"I was just walking around endlessly. I was walking around parks, and I was just crying all the time," she says. "It was like an empty black hole."

A political newcomer plans to challenge incumbent Republican Congressman Chris Collins in the 2018 election.

No corner of the health care system would be harder hit than Medicaid, the federal-state health insurance program for the poor, if Republican leaders in Congress round up the votes to repeal major portions of the Affordable Care Act.

GOP lawmakers have proposed winding down the Medicaid expansion that added 17 million people in 31 states and the District of Columbia under the ACA, and also eventually capping the program's spending per capita.

WBFO file photo

While admitting that passage of the Senate's version of healthcare legislation is far from certain, Congressman Tom Reed defended elements of that bill and some of the thinking behind it during his weekly conference call.


WBFO file photo

On the same day the Congressional Budget Office issued its assessment of the Senate's proposed health bill, the Cuomo Administration offered its own sharp criticism of a bill they say will prove devastating to everyday New Yorkers while seriously harming efforts to battle an ongoing opioid addiction epidemic.


The nonpartisan Congressional Budget Office weighed in on the Senate health care bill on Monday, saying that 22 million people would lose health coverage in the next 10 years under the Senate's plan. Of those, 15 million would lose Medicaid coverage. It's projected to lower the deficit by billions over 10 years, and also cut taxes on corporations and the wealthy.

WBFO News File Photo

New York will be hit hard if the health care bill introduced in the Senate becomes law.

Senate Republicans on Thursday unveiled their plan to repeal and replace the Affordable Care Act — also known as Obamacare. The long-awaited plan marks a big step toward achieving one of the Republican Party's major goals.

Senate Majority Leader Mitch McConnell says Republicans will release a discussion draft of their version of the health care bill on Thursday, with a vote likely next week.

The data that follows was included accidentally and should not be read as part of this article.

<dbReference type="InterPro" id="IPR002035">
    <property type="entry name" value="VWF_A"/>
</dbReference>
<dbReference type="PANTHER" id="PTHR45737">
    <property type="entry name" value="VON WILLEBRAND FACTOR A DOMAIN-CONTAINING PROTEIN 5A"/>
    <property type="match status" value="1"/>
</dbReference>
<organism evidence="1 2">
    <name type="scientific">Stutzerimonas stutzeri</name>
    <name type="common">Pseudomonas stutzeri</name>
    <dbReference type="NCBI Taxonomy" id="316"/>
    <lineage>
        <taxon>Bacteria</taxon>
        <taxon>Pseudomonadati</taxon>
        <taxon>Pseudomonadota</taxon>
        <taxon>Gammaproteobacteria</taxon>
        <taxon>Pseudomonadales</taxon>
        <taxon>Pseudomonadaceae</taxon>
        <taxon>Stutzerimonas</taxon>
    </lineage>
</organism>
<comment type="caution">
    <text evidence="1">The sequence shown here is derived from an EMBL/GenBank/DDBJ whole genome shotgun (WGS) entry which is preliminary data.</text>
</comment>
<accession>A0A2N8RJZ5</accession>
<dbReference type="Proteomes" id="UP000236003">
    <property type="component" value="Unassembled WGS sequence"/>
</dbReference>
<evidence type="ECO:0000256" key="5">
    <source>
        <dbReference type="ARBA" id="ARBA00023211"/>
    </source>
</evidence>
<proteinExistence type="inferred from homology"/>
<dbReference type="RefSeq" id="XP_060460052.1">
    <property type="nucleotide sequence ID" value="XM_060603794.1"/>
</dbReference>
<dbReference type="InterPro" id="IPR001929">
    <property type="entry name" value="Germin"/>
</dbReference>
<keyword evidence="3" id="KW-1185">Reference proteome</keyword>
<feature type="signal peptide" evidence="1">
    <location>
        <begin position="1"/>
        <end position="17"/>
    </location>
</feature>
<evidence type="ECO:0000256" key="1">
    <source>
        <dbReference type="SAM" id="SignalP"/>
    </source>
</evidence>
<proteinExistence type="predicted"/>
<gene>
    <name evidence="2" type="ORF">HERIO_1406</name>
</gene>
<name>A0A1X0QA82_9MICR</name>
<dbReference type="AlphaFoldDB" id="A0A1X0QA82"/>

Private health care talks have been underway in the Senate for weeks. McConnell tapped a 13-member working group last month to hash out senators' differences over the House-passed American Health Care Act. McConnell's office has since taken the lead drafting the Senate version of the party's long-promised legislation to dismantle the Affordable Care Act.

The state budget has been in place for just less than two months and already there are signs that tax revenues may be significantly lower than expected. Anticipated federal tax reductions later this year may be one of the reasons.

WBFO File Photo

Western New Yorkers will gather outside Congressman Chris Collins’ Williamsville office on Thursday afternoon to stage a die-in demonstration, sparked by his vote on the American Health Care Act. A coordinated sister event will be simultaneously held in front of the Congressman’s Geneseo office.

Republican Congressman Tom Reed received an earful from constituents Saturday over his vote to repeal and replace the Affordable Care Act. He was booed during a town hall meeting Saturday in Chautauqua County.

After weeks of will-they-or-won't-they tensions, the House managed to pass its GOP replacement for the Affordable Care Act on Thursday by a razor-thin margin. The vote was 217-213.

Democrats who lost the battle are still convinced they may win the political war. As the Republicans reached a majority for the bill, Democrats on the House floor began chanting, "Na, na, na, na ... hey, hey, hey ... goodbye." They say Republicans could lose their seats for supporting a bill that could cause so much disruption in voters' health care.

Some of New York’s leaders are expressing outrage over the Republican House of Representatives vote to undo the Affordable Care Act, also known as Obamacare.


House Republicans approved their plan to replace the Affordable Care Act on Thursday.

Here's a rundown of key provisions in the American Health Care Act and what would happen if the Senate approves them and the bill becomes law.

Buying insurance

In the ongoing debate over health care reform, what is the one thing that impacts Western New York the most? What will the local health care industry look like a year from now? The experts weigh in.